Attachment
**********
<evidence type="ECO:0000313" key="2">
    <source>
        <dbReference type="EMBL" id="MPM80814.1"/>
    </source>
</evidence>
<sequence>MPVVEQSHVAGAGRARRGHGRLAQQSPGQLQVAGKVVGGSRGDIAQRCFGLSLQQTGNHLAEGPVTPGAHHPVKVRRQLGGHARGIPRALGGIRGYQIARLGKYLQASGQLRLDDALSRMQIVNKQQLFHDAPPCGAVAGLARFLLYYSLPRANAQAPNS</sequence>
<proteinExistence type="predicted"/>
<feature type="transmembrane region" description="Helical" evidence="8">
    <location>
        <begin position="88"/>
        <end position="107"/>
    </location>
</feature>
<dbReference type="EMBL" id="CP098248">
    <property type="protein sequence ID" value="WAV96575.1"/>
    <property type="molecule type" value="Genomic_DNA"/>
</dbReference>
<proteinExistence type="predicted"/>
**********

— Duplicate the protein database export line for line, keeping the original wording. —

<evidence type="ECO:0000313" key="2">
    <source>
        <dbReference type="EMBL" id="MPM80814.1"/>
    </source>
</evidence>
<sequence>MPVVEQSHVAGAGRARRGHGRLAQQSPGQLQVAGKVVGGSRGDIAQRCFGLSLQQTGNHLAEGPVTPGAHHPVKVRRQLGGHARGIPRALGGIRGYQIARLGKYLQASGQLRLDDALSRMQIVNKQQLFHDAPPCGAVAGLARFLLYYSLPRANAQAPNS</sequence>
<proteinExistence type="predicted"/>
<feature type="transmembrane region" description="Helical" evidence="8">
    <location>
        <begin position="88"/>
        <end position="107"/>
    </location>
</feature>
<dbReference type="EMBL" id="CP098248">
    <property type="protein sequence ID" value="WAV96575.1"/>
    <property type="molecule type" value="Genomic_DNA"/>
</dbReference>
<proteinExistence type="predicted"/>